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Suspension Painting Suggestions

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Hey guys, 

 

Very soon I'll be up to the reassembly stage and I'm keen to know what's the best way to prepare all the suspension, mustache bar, lateral arms, diff, etc.

 

I have a paint gun for the main coats, but I don't really want to have to grind it all back in one go, so is rattle can automotive primer up to the job?

I hear some great things about POR15, but don't know anything about it. Does it go over your regular coat of paint? 

Oh and is black all over regarded as the right way to go, or for components like the diff, is silver the accepted convention?

 

Thanks guys!

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About 4 or 5 years ago I used VHT roll bar and chassis rattle cans in satin black.

I baked most parts in an oven, they came up great and have stood the test of time. Well 4 or 5 years anyway ????

I’m quite happy with the results and I found the rattle cans to be convenient too.

 

http://www.vhtpaint.com/high-heat/vht-roll-bar-chassis-paint

 

There’s some pics in my build thread somewhere.

http://www.viczcar.com/forum/topic/7390-micks-240/#msg94155

 

 

Cheers

Mick

Edited by Cozza

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Sand blast, thin coat of epoxy primer then 2 pack color within 24 hrs so no need to sand. Bake in a big closed box with a heater but watch it doesn't catch fire. I have also sand blasted then sprayed 2 pack color directly on after blasting with no primer and it also worked perfectly. Both looked new 10 years later daily driving. The trick is to not go too thick so stones don't create big chips and the sand blasting creates an awesome surface for the paint to grip to.

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Ok Cool, lots of different options and opinions. Unfortunately I don't have access to a sand blaster or an oven (that I'd be allowed to use for car parts!)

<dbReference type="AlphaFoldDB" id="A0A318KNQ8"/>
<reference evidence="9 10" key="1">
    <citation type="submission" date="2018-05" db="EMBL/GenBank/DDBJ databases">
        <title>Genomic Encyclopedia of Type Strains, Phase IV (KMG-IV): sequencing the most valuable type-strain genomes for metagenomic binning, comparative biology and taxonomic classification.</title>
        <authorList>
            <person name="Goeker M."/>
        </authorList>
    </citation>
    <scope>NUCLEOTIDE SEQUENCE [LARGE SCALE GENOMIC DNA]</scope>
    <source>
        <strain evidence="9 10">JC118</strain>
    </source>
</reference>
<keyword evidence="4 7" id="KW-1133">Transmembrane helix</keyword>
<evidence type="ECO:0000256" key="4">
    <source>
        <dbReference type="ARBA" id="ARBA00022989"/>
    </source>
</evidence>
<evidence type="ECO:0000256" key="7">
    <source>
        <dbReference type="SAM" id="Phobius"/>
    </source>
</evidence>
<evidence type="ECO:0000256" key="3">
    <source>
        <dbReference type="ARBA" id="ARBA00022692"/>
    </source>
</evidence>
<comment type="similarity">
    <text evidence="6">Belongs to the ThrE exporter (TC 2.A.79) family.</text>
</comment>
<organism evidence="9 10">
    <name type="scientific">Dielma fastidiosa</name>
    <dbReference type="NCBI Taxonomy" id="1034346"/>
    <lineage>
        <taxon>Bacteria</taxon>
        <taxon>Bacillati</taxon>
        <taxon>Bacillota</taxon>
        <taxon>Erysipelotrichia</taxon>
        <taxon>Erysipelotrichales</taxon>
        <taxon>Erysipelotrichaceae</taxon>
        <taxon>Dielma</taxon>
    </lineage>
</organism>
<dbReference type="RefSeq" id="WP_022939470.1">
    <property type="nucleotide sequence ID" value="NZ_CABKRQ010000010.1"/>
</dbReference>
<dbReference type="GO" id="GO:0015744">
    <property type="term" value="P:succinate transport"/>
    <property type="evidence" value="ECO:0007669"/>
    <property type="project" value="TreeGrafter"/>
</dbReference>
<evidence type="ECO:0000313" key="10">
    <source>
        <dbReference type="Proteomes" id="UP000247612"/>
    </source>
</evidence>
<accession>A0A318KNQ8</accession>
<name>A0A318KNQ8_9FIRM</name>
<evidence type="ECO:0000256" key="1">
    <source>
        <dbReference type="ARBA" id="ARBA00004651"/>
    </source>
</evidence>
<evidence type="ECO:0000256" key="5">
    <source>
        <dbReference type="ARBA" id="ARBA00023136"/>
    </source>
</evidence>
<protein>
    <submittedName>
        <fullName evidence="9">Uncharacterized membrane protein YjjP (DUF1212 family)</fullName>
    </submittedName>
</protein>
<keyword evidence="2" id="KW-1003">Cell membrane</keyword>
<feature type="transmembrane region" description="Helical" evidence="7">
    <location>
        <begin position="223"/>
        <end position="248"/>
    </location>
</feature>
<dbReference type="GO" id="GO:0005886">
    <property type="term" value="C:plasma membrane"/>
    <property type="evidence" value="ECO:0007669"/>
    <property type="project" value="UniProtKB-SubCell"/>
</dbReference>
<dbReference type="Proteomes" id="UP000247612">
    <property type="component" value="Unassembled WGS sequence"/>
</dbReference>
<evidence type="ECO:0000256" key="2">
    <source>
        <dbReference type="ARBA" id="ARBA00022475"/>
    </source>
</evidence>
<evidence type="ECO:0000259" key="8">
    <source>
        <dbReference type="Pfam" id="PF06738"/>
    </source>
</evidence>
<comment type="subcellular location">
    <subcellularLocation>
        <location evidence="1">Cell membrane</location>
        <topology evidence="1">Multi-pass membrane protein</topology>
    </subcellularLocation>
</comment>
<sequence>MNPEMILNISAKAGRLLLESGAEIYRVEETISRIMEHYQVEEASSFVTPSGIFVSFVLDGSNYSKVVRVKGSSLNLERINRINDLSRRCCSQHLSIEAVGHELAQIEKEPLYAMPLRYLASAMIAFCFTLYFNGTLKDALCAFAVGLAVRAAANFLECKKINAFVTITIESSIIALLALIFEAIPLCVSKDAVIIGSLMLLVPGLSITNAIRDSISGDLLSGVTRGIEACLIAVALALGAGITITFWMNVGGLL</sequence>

but by the sounds of things even rattle cans do the trick!

 

Thanks for that link Lando! I did a decent search but somehow didn't come across that information!

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I cleaned up mine with the wire wheel on the bench grinder then used epoxy enamel from bunnings as aircobra said.brushed on and it comes up brilliant.

Takes a while with the wheel and sand by hand where it doesnt reach.low cost and keeps things simple.one small tin goes a long way.

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I used killrust on mine and worked a treat. I wire wheeled anything rusty and gave anything else a scuff with some sand paper. Makesure everything is wiped down with wax and grease remover then prime it and topcoat.

post-103875-0-47927500-1510637137_thumb.jpg

post-103875-0-14110900-1510637232_thumb.jpg

Edited by blu260z

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Ok Cool, lots of different options and opinions. Unfortunately I don't have access to a sand blaster or an oven (that I'd be allowed to use for car parts!)

but by the sounds of things even rattle cans do the trick!

 

Thanks for that link Lando! I did a decent search but somehow didn't come across that information!

Me neither so I use a big cardboard box and an old electric bar heater. You can shove bars through the sides to hang stuff off and stick a thermometer through to keep track of the temp. Works great.

 

I use a $20 sand blaster set up against a plastic tarp hung from the clothes line (or at my old house - against the garage door - outside). Then sweep up the sand, sieve it and use it again but you got to wear a good respirator, overalls, hat and eye protection. I add a small tube from the air line and pump it into my respirator to give positive pressure. The job sucks and you need a good compressor but it is handy to have at home when restoring a Z. Honestly if you go to the trouble to strip the parts make sure you don't use cheap $5 cans of enamel because it just wears off and dissolves when oil or fuel gets on it. As Brabham mentioned above, you can get it all done at a sandblaster - most have the facilities to epoxy straight after they blast to stop rusting. I can't see it costing more than 2 to 3 hundred bucks.

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I used the Kill Rust, sand paper, paint stripper and wire wheel method. 

 

post-100549-0-88100900-1510574232.jpg

post-100549-0-88100900-1510574232_thumb.jpg

Edited by d3c0y

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